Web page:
Ahhh..the avoidant relational style. This is the opposite extreme of the Anxious. The Anxious style needs to be close and needs to be in relationship. The Avoidant is, well, opposite. The avoidant pushes away, looks away. This relational style is relatively easy to identify simply because Avoidant’s don’t do emotions and feelings very well, their own or another’s.
Attachment theory suggests toddlers/children who show no preference for who provides nurturing are avoidant relational style. When the parents left the room, the child did not become distressed, instead, the child simply noticed his parents weren’t there and went back to what he was doing. Furthermore, the child had no preference and was able to be consoled by ‘anyone.’
There are two rules of thought of what may contribute to the Avoidant relational style. Some children may enjoy playing alone and some children adapt to playing alone. For a child to find themselves playing often alone, makes me wonder. I wonder does the child have anyone else to play with, and I wonder how engaged are the parents? Are the parents reading and spending time with their child or are they making their child take care of his/her own emotional/play needs? Were ‘I Love you’s,’ hugs, physical comforting expressed consistently and freely, or were they sparse? A consistent lack in these areas can contribute to a child’s avoidant style.
Because adult Avoidant’s don’t do well with emotions, as a child, he may have had to suppress his emotions or have had to be responsible at a young age. For example, a child that has been beaten and abused may not have had the protection and comforting of another family member. So, how did the child take care of his emotions? Who did she go to for comfort if there was no-one to go to? How does a child survive and adapt to such a situation? He finds solace within his own company and stuff’s/shut’s off his emotions. To adapt further, he performs. Performs by doing anything and everything that would prevent him from being beaten again, such as becoming the perfect child. Another example would be the child has taken on responsibility at a young age, becoming her parent’s confidant or surrogate spouse. Maybe she has had to protect her dad from her mother’s verbal abuse and console her dad, becoming a surrogate spouse to her father, filling the emotional void vacated by her father’s wife (her mother). This experience is a lot of responsibility for a child.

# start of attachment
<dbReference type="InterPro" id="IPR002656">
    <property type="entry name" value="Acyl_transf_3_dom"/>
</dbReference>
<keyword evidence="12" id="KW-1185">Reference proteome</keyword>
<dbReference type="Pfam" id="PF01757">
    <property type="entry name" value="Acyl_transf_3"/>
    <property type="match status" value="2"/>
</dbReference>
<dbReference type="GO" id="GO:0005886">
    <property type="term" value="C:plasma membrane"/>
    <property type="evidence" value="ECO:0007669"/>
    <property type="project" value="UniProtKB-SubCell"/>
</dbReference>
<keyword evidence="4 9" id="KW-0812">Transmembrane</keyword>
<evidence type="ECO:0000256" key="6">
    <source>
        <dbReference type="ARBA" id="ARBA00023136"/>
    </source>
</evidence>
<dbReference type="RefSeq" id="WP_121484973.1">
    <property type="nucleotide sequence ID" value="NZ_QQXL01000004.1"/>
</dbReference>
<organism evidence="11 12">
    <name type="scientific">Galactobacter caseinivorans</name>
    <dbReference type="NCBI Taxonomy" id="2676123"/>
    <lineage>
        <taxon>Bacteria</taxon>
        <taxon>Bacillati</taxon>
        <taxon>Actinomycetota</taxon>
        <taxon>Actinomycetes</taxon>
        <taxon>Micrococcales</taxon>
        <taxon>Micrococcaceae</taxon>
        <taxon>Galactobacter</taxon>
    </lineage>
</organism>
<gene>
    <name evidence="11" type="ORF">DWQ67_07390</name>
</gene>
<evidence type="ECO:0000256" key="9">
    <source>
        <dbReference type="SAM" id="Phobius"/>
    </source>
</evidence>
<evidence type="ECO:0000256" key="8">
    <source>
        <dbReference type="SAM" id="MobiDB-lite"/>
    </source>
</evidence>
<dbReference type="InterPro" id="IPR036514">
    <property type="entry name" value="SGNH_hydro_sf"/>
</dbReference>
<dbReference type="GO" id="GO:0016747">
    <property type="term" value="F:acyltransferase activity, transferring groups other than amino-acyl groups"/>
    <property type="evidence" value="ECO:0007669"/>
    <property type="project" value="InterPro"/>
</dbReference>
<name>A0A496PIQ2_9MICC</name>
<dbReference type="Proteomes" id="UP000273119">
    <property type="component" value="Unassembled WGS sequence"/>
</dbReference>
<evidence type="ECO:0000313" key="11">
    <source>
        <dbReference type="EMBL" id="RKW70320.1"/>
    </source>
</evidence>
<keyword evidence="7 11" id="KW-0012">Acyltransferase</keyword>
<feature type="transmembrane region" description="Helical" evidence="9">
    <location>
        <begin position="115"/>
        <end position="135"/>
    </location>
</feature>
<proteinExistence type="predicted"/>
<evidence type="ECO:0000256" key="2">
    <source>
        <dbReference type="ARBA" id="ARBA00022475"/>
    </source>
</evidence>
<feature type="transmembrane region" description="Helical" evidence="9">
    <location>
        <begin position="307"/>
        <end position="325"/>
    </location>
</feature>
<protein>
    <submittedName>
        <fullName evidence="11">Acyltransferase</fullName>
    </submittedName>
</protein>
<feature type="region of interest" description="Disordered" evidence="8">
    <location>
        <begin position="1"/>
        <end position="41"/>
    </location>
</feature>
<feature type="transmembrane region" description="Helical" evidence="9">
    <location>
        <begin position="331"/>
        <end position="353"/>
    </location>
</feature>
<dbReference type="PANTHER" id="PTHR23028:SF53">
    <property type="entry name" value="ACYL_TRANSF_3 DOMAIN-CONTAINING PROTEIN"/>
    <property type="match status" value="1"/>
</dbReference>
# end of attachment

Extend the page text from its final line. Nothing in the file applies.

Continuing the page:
How does the above translate to adult Avoidant relational style? Avoidant’s push away, look away in relationship, they enjoy their time alone, control or controlling behavior may be an issue, they may take more time alone or withdraw when feeling overwhelmed, preferring to take care of themselves rather than reach out, so trust and trusting others is also an issue. They may often prefer time alone, rather than be with other people, which can include family. What is interesting about this relational style, is Avoidant’s often don’t present as avoidant in the early stages of relationship. Avoidant’s can start out strong in the beginning of a relationship because of the newness and excitement. He/she will want to be with you, call you, make all the time for you. The avoidant may present and appear as Anxious style, wanting to spend a lot of time with you, courting you, while you’re thinking, “This is great! She’s open, present, and emotionally available.” However, once the newness and masks fall off, the avoidant is left with the realness of their partner and the beginnings of intimacy which equal to ‘your demands and the demands of the relationship.’ This is uncomfortable because connection (relationship) requires the Avoidant to be present, open and engaged with her partner.
Avoidants often become uncomfortable with emotions, so if you’re dealing with a situation that is emotional (positive or negative) for you, such as a loss of family member, loss/change of job, birth of a child etc, he will most likely have difficulty offering emotional support because he doesn’t know how to deal with his own emotions. Some avoidants just don’t know what to do and other avoidants don’t have much empathy. As such, emotional situations can be a catalyst for the avoidant to check out of the relationship.
The avoidant will subtly create some distance between himself and his partner. Distance often looks like using work, alcohol, drugs, spending more time with friends, having multiple partners (affairs), getting lost in tv/phone/games- anything that will take him away from the relationship. Intimacy becomes a threat to the avoidant. The avoidant would be perfectly happy living under the same roof with his partner, yet living separately, that way he still feels secure WITHOUT having to be present emotionally or providing emotional support for his partner. Needless to say, his partner will often feel lonely within the relationship unless he’s paired up with another avoidant. That could be bliss, a meeting of the minds and practicality.
The homework for the avoidant: To engage, or re-engage in relationship on a consistent basis without becoming overwhelmed. Meaning, you re-engage to the point right before you feel overwhelmed (you want to push away) then you take a break (disengage) but come back into the relationship. This can be done through communication (with eye contact) or physical touch such as hand holding, cuddling, or hugs.
FYI: If you think just because someone habitually posts stuff on Snapchat, Facebook, Instagram and Twitter doesn’t make them not Avoidant, think again. Many individuals find solace in displaying their lives on social media, yet struggle with connecting in real life.
As always, I hope this helps.